The average cost to replace a timing belt will be anywhere from $300 to $500 in total (more for larger cars, trucks, and SUVs). The timing belt itself will usually only cost less than $50 but the majority of a timing belt job is spent on labor.

The cost of the labor will be anywhere from $250 to $450 or more. There will likely be taxes and fees added onto these prices too.

NOTE: It’s often recommended to replace the water pump at the same time while in there since it’s in the same area. It may cost a bit more for a new water pump but you’ll save a lot of money on labor costs if you were to do it later on.

Read also: The Average Steering Column Replacement Cost

When Should a Timing Belt Be Replaced?

A timing belt is one of those things that’s critical to replace according to the auto manufacturer’s schedule. Most often this will be between every 75,000 and 100,000 miles. Check your owner’s manual for the exact schedule for your vehicle.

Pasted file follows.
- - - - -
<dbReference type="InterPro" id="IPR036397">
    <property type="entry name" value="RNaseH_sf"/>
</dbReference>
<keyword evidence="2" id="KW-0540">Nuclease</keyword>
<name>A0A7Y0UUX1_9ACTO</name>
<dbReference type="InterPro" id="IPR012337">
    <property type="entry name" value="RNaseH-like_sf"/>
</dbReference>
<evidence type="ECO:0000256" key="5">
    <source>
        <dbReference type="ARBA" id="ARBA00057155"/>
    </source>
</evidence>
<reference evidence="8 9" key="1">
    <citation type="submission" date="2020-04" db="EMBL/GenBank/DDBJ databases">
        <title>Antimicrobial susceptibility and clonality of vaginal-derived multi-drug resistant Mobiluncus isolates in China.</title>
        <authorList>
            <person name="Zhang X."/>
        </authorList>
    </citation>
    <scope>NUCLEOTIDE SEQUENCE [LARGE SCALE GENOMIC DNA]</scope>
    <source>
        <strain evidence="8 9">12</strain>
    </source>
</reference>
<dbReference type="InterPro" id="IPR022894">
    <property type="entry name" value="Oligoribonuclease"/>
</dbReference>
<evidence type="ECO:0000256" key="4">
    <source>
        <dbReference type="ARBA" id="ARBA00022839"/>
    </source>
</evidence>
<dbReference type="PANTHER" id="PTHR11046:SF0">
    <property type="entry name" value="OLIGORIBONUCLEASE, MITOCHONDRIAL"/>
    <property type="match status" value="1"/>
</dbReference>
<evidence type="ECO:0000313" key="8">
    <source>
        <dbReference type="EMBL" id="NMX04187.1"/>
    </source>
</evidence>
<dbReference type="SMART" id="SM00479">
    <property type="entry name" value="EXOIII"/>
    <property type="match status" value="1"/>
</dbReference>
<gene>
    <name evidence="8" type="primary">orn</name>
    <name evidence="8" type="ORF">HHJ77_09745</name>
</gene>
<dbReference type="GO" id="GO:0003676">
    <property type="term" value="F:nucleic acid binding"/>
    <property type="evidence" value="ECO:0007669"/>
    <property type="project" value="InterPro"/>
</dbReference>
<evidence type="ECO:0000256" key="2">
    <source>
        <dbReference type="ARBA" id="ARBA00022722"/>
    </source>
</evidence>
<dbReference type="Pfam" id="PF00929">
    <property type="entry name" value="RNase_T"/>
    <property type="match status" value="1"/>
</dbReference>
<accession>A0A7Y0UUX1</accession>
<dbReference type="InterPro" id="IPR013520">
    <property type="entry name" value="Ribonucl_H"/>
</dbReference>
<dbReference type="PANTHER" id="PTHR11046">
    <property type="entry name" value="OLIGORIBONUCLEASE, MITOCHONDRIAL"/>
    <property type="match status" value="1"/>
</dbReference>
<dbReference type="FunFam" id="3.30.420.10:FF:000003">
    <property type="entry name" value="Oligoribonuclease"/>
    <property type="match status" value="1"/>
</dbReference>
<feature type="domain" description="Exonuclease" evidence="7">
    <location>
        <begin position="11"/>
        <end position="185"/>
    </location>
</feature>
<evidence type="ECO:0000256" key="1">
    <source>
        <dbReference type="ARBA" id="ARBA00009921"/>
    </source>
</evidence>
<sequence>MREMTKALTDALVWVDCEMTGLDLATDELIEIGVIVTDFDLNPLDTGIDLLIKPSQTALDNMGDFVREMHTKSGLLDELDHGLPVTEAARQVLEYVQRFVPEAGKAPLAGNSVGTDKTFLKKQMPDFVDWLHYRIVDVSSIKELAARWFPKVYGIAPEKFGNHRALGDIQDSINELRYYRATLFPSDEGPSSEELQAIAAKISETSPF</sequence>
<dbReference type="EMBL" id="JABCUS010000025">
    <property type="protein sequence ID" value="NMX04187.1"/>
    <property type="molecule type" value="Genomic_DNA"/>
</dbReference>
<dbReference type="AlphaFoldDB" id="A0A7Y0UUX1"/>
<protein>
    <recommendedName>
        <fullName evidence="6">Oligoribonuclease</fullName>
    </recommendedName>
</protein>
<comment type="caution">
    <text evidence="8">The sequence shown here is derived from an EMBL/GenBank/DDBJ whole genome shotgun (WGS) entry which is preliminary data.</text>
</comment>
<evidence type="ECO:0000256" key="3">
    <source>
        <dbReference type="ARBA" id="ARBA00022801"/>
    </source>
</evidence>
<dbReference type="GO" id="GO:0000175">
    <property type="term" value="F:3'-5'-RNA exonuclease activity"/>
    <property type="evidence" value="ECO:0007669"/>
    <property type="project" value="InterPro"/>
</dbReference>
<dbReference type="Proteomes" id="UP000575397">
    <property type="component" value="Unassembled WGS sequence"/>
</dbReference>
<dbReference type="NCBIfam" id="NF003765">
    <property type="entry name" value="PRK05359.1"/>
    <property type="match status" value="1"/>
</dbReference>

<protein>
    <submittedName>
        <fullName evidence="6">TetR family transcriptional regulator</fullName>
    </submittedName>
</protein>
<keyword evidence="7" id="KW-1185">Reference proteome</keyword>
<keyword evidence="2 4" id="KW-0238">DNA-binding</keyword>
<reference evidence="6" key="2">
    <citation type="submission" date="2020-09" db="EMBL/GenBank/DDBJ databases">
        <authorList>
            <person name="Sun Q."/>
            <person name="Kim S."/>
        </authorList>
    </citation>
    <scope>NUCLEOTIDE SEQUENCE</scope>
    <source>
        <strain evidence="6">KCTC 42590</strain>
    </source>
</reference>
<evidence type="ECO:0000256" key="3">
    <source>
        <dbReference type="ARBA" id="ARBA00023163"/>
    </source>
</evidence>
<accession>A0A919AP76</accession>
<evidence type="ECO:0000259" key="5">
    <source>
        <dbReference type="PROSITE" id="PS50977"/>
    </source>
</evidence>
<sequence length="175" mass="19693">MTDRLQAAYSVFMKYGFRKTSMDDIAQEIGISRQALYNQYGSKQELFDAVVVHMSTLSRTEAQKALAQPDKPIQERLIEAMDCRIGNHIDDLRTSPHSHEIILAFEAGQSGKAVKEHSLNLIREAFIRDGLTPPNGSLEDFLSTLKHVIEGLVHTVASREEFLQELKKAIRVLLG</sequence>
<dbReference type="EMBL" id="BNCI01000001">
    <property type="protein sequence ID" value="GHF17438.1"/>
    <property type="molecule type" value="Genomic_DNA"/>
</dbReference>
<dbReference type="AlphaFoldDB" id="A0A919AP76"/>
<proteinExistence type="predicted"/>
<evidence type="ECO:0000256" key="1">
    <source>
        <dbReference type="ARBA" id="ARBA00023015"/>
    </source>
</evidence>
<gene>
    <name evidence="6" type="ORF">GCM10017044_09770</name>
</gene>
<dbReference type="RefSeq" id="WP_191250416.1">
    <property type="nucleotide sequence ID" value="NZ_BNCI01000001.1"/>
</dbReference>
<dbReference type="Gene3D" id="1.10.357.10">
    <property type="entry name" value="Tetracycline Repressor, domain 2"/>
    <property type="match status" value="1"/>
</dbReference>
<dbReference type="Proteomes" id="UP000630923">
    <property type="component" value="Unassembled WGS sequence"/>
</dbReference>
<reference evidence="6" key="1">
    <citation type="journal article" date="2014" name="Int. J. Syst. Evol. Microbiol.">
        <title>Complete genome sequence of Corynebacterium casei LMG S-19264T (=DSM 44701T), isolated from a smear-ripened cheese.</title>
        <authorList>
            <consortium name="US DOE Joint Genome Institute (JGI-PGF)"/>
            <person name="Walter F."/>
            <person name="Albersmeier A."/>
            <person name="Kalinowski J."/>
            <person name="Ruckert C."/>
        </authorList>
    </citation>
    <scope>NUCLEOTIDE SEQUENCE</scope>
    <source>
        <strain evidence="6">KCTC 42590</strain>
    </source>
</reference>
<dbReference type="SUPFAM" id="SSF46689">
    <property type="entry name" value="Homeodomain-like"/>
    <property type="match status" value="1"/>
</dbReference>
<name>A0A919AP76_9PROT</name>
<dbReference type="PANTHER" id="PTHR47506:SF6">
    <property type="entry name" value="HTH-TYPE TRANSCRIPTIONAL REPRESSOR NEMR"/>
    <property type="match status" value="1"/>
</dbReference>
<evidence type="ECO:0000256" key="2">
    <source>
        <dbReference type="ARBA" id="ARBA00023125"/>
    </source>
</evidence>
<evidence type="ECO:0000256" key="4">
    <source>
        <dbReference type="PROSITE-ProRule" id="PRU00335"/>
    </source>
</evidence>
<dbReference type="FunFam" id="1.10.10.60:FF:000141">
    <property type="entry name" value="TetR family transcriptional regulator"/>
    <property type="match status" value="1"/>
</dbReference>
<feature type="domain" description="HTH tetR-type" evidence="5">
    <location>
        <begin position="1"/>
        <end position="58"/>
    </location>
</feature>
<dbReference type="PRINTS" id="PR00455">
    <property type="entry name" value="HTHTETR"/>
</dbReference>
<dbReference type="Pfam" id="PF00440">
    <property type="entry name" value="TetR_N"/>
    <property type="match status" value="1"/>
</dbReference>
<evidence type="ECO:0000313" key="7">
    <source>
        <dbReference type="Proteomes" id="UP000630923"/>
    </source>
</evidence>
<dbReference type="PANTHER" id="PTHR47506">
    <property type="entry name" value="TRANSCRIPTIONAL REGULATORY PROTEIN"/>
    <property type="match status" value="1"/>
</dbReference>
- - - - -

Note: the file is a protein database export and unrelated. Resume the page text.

Replacing your timing belt is not one of those things you can just put off indefinitely. Eventually, the belt will break and you may have thousands of dollars in engine damage. It’s simply not worth the risk.

Timing Belt Replacement Process

Unless you have a lot of auto repair experience, a timing belt replacement is not an easy DIY job and should be handled by a professional.

The mechanic needs to gain entry to the timing cover of the engine by removing various accessories. After removing the cover, the mechanic will analyze the timing belt and its pulleys to see what is in need of replacement.

At this point, he will begin to remove the timing belt and replace it with a new one. They will likely replace the pulleys, tensioners, and water pump if they feel it is important to do so.

Once all the new parts are in, he will put the timing cover back on and any other parts that were removed. Now that it is all put back together, it can be tested with the start of the engine.

Is the engine running like it should? Is the timing of the engine good? If the answer to both of these is yes, then you are in good shape. Pay the mechanic and then you are done.


74 thoughts on “5 Symptoms of a Bad Timing Belt (and Replacement Cost)”

  1. Any rough idea of the cost to replace a timing belt/chain on a 2007 Hyundai Santa Fe?